oday's list combines Pauper, Tron lands, and five colors of spells, which neatly explains why I chose to feature it. As much as I enjoyed playing Cloudpost, the format is better off without it, and assembling the set of Urza lands is hard enough that it won't be quite as oppressive to the format as a whole.
That being said, I like casting ridiculous things, and this list certainly delivers on that front. Despite being a five-color deck, there are only seventeen lands here, and none of them tap for colored mana save the lone Shimmering Grotto. That can be explained by the full sixteen color-filtering artifacts, with four Chromatic Stars, Chromatic Spheres, Prismatic Lenses, and Prophetic Prisms in attendance. By using all artifacts, the deck doesn't waste its time with more non-Tron lands than necessary, and many of its mana sources draw a card, smoothing out the games.
Expedition Map and Ancient Stirrings look for Tron pieces, and do so in a timely fashion, as we've seen in RG Tron in Modern. Once Tron is assembled, the fun starts, as Mulldrifters and Sea Gate Oracles let you tear through your deck. Fangren Marauder is an awesome way to stay alive, and works well with the twelve artifacts that sacrifice themselves (plus, sometimes you get to play against Affinity). Tron also flashes back Firebolt easily, letting the deck play a one-drop that has utility even when the mana is flowing.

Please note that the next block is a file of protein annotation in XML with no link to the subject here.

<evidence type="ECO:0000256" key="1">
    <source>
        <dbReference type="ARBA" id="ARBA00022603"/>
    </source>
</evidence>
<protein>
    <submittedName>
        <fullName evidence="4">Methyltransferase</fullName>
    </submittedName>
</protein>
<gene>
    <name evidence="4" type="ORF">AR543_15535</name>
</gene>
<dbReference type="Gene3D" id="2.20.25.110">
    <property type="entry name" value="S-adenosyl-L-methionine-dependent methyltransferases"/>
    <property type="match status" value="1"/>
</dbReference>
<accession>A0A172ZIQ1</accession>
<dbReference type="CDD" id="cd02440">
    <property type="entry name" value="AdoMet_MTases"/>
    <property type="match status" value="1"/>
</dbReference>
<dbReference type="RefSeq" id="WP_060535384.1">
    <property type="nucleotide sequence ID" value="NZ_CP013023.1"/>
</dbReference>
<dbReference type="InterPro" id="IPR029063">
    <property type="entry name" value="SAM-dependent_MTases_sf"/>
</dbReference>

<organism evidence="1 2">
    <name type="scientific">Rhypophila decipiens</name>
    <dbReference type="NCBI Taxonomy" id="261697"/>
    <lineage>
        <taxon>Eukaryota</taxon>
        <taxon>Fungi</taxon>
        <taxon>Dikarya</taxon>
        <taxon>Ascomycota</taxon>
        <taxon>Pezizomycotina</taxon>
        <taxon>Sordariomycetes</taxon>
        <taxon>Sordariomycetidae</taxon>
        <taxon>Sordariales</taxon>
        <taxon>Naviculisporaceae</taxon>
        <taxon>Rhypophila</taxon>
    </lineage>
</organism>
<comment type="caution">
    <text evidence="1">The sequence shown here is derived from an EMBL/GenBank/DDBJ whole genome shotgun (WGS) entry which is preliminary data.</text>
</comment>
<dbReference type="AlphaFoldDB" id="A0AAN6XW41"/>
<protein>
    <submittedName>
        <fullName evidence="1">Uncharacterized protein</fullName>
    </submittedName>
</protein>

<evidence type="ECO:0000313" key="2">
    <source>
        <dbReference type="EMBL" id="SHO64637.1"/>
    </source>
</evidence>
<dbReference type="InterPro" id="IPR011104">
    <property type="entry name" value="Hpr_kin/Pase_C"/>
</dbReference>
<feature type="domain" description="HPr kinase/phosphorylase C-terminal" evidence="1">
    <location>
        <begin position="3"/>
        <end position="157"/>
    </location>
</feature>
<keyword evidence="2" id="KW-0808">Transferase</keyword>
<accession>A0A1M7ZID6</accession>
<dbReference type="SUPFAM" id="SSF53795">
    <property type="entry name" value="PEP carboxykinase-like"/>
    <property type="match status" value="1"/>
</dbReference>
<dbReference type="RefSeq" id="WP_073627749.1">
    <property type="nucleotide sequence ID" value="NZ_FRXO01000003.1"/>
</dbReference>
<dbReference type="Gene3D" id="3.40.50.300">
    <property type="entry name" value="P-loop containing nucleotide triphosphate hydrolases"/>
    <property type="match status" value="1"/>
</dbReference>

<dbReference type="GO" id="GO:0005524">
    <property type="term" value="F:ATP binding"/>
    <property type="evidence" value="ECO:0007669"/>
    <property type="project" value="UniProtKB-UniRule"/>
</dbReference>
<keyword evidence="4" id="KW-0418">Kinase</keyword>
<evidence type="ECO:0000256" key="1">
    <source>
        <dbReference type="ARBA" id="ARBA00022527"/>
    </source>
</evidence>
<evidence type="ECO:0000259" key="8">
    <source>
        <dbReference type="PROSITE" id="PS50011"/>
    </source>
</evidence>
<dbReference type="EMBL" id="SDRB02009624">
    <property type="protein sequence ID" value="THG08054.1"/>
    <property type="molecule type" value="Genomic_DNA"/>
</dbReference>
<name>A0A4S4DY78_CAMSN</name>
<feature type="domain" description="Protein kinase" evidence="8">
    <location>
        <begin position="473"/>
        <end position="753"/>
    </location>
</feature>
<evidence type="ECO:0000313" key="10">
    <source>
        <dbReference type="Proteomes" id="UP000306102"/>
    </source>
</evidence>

The actual winning comes from two copies of Rolling Thunder and one Ulamog's Crusher, although winning is a formality in many of the games.
The sideboard is a work of art as well, and I can barely imagine a more eclectic mix of cards. How often do Doom Blade, Circle of Protection: Green, and Earth Rift fight side by side, much less with Pyroblast and Rest for the Weary?
DanielCHL's Five-Color Tron
Pauper – Magic Online Event
Luis Scott-Vargas plays, writes, and makes videos about Magic. He has played on the Pro Tour for almost a decade, and between that and producing content for ChannelFireball, often has his hands full (of cards).